“Apprentices, why are you here?”
At once and in perfect unison, twelve voices answered. “To train our bodies for battle, Master Zane.”
“Who do you battle?”
“We battle those that trespass against the Royal Family, Master Zane.”
“What is your goal?”
“To be an Elitist.” Danny faltered slightly, thinking of the unopened envelope in his pocket. He quickly looked to see if the master had noticed. He hadn't. Master Zane was at the far end of the line, his shrewd black eyes scanning the line of Apprentices while he made sparring assignments.
During his years as an Apprentice Danny had learned to use his abilities without much forethought or concentration. He'd come a long way from when he was younger and couldn't control when he went in and out of acceleration. He'd be walking to lessons when one second he'd be just outside his door and the next he'd be standing in the middle of the classroom with no memory of how he'd gotten there. He'd just thought,I need to go to lessons,and then he'd be there.
Many years later Master Doran had taught him to control his superhuman speed so that he could actually perform actions while moving at the speed of sound. This had demanded that he also refine his heightened senses to avoid crashing. Once he'd learned how to use weapons he'd become one of the most intimidating Apprentices in the group. He was skilled with many weapons, but the bow and arrow had quickly become his favorite. With his speed he could empty a quiver of arrows before the first one hit its target. He hadn't missed the irony that Danny Arrows was a master with arrows...
Danny made it through the two hours of sparring heavily relying on instinct. His mind was far from the gym. He was lucky to have been assigned to two of the weaker Apprentices, Grady and Blane. Even with Danny so distracted, Grady's invisibility and Blane's ability to breath life into inanimate objects were no contest to Danny's extraordinary speed and superhuman senses.
Once the two hours were up, Danny raced out of the gym to avoid questions from his fellow Apprentices. He was sure that he wasn't the only one with a red envelope, and he wasn't eager to discuss it with anyone.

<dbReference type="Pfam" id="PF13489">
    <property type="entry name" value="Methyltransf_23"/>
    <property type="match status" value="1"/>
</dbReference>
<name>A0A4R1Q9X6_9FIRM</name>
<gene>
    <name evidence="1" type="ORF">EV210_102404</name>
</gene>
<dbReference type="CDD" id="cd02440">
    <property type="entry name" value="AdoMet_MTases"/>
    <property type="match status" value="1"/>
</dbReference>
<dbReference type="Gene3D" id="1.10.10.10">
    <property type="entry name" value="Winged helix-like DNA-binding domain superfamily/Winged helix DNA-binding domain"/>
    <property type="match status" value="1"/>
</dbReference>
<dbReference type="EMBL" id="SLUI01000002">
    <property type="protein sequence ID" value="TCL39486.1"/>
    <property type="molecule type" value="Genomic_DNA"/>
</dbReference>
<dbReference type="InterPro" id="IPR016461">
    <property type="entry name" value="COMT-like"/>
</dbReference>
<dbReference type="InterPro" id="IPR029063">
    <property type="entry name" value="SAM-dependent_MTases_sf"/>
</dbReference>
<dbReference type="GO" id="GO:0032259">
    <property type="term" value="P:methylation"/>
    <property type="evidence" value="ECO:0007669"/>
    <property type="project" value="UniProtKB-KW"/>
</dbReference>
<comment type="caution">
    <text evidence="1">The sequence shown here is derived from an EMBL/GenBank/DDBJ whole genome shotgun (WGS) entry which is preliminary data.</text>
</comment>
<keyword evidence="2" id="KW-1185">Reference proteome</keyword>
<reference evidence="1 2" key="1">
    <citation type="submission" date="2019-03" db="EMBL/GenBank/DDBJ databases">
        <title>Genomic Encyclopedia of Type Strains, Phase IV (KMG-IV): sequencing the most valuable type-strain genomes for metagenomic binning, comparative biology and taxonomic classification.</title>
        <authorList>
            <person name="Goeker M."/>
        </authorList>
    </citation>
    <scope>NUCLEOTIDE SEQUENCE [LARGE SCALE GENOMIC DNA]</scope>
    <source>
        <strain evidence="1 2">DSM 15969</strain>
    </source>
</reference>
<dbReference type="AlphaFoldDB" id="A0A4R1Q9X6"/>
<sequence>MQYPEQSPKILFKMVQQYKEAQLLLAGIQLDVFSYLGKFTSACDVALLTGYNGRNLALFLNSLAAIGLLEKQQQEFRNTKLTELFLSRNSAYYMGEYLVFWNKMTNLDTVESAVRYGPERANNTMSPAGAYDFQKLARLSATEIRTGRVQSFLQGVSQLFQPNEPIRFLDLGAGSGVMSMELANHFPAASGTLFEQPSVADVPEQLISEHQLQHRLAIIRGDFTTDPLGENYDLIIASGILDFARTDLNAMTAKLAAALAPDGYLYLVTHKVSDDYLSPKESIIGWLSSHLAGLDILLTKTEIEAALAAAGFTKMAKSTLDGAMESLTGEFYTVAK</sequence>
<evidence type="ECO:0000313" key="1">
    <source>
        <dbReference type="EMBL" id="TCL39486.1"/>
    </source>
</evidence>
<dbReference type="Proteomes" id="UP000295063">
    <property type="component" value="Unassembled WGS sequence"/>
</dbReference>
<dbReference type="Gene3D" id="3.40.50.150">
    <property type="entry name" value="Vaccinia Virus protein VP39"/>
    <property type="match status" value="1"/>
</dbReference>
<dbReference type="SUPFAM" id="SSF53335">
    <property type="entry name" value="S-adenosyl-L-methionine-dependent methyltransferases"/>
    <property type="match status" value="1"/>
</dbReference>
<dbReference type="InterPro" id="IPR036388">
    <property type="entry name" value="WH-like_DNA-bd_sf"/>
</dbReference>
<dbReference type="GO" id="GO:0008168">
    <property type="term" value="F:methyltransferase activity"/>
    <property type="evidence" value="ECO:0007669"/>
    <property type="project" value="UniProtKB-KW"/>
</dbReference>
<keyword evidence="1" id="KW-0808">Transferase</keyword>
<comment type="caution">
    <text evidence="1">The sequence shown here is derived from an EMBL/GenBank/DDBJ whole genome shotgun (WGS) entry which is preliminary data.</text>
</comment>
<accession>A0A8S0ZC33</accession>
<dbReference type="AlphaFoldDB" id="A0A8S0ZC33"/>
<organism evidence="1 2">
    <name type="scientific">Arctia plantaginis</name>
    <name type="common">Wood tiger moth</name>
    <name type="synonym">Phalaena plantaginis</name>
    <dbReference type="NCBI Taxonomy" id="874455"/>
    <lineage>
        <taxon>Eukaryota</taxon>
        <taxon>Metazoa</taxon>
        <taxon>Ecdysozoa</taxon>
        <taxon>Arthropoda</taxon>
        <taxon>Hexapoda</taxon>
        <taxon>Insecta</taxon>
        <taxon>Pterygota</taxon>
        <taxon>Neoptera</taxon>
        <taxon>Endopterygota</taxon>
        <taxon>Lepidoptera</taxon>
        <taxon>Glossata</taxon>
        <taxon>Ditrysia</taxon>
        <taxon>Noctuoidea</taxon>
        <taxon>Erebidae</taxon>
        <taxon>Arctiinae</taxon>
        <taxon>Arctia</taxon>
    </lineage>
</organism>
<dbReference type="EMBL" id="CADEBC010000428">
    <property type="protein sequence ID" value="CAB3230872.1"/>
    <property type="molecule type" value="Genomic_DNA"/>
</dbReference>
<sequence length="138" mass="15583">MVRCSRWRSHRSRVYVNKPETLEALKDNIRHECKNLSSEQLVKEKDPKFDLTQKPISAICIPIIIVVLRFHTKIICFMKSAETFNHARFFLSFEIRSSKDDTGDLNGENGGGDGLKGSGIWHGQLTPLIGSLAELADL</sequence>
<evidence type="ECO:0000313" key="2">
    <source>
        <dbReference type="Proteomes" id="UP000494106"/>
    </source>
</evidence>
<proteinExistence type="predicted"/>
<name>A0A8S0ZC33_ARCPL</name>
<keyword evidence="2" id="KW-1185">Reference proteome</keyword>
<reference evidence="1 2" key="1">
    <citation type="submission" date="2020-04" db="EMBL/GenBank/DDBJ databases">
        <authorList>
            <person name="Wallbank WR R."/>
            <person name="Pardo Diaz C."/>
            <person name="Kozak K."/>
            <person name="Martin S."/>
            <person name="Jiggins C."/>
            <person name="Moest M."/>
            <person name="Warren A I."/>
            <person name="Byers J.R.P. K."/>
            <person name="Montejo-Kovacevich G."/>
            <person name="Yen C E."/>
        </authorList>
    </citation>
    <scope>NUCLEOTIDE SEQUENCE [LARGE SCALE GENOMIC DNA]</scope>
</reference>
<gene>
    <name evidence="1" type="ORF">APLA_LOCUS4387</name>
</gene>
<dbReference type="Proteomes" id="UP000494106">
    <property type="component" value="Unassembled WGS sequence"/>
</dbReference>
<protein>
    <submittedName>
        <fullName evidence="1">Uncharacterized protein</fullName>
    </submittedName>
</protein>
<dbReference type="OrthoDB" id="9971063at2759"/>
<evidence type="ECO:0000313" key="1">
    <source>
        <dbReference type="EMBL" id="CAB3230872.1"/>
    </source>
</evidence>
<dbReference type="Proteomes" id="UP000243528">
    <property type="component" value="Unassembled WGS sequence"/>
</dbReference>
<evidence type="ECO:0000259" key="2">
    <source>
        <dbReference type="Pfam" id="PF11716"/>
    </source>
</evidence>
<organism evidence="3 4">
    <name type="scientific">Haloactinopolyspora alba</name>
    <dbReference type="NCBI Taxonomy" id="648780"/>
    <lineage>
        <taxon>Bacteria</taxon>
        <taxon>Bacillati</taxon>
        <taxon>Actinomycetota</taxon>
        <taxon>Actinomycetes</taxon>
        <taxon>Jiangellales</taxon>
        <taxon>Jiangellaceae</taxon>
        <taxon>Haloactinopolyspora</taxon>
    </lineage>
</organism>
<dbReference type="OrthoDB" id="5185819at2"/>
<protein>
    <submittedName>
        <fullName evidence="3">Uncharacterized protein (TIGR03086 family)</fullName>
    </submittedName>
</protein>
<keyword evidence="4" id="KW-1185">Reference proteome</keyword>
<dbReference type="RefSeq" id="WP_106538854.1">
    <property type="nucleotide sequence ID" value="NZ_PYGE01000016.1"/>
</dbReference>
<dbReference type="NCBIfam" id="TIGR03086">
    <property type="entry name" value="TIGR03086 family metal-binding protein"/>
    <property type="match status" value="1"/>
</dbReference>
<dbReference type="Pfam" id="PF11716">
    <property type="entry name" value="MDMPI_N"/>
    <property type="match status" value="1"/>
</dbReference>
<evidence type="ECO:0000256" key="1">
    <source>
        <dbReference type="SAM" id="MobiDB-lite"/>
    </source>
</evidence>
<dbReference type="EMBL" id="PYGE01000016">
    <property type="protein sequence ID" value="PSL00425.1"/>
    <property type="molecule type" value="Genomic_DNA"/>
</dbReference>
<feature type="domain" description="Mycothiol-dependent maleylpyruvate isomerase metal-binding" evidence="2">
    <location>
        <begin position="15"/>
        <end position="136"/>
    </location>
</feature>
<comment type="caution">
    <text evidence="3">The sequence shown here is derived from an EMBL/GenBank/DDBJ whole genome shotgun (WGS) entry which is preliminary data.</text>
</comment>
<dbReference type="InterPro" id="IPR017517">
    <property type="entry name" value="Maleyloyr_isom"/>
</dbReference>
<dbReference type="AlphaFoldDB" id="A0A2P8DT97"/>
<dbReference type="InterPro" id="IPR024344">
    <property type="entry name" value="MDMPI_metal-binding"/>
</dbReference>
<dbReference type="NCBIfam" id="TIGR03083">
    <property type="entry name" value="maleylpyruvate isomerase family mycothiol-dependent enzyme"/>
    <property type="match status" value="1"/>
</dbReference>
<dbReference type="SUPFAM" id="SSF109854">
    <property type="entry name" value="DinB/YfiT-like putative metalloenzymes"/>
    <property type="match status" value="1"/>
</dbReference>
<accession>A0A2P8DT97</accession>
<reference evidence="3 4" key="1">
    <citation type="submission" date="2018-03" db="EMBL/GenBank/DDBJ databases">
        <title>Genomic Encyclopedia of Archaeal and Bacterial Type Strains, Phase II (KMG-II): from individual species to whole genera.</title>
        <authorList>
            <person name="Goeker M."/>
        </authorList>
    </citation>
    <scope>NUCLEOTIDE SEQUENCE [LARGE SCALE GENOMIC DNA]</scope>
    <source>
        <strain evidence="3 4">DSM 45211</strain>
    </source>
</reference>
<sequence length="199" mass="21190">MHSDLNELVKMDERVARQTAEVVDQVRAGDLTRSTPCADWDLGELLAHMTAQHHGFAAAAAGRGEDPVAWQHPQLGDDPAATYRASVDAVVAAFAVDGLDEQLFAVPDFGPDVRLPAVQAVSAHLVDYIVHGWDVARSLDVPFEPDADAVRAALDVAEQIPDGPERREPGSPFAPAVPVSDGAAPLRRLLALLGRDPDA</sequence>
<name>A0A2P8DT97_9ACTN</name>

He got through his private lessons with Master Doran in much the same way, depending on instinct and past experience. He had wondered if Master Doran knew about the letter, and if he'd say anything to Danny about it, however, he hadn't mentioned it. As soon as lessons were over, he raced towards his uncle's building in the next inner ring. In less than a minute he had arrived at his uncle's building and was walking down the long hallway to his uncle's rooms.
He had walked this hallway hundreds, maybe thousands, of times before. Every Sunday he had been an Apprentice, which was most of his life, he had used the only free hours he had all week to see his uncle. He could remember visits when he was just a child, eager to see a friendly face that wasn't shouting at him or pushing his tiny body to its limits. This particular day he needed that friendly face to reassure him that the Counsel's decision to have him test a full two years before his 18thbirthday was a good one.
He raised his hand to knock on the door but before his knuckles could make contact it swung open to reveal a tall muscular man with grey eyes the same color as Danny's. Besides the bits of grey that that had found their way into his dark hair, he looked exactly as he had the entire 16 years Danny had known him.
Danny jumped, startled. “Uncle Dagher! I hate it when you do that.”
His uncle laughed and slapped Danny on the back, “That's why I do it. You should be used to it by now, kid.” He pulled Danny inside and shut the door.
He was right, Danny should be used to Dagher's ability to see through walls and doors by reading the vibrations in the floor. It was, after all, Dagher that had helped coach Danny when he was younger on how to hone his senses. Had his mind not been a million miles away, he'd have probably remembered that. He might have even used his own senses and speed to avoid detection.
Uncle Dagher walked into the kitchen, gesturing behind him. “Come on, I've got tea on the stove and I know you need another butt-kicking in cards.”
The apartment that the Counsel supplied for his uncle was small, but efficient. He'd soon be moved to one of the upper floors though, where the rest of the judges in the Royal Court lived. His promotion was only a few weeks away and half-packed boxes littered the apartment floor.
Danny didn't know much about Uncle Dagher's past, except that he had once been an Elitist and to Danny's knowledge, he was the only one to ever leave the group. After that he'd served the Counsel as a prosecutor in the Royal Court, bringing charges against those that committed crimes against the Royal Family. That is until recently, when he'd been promoted to Imperial Judge.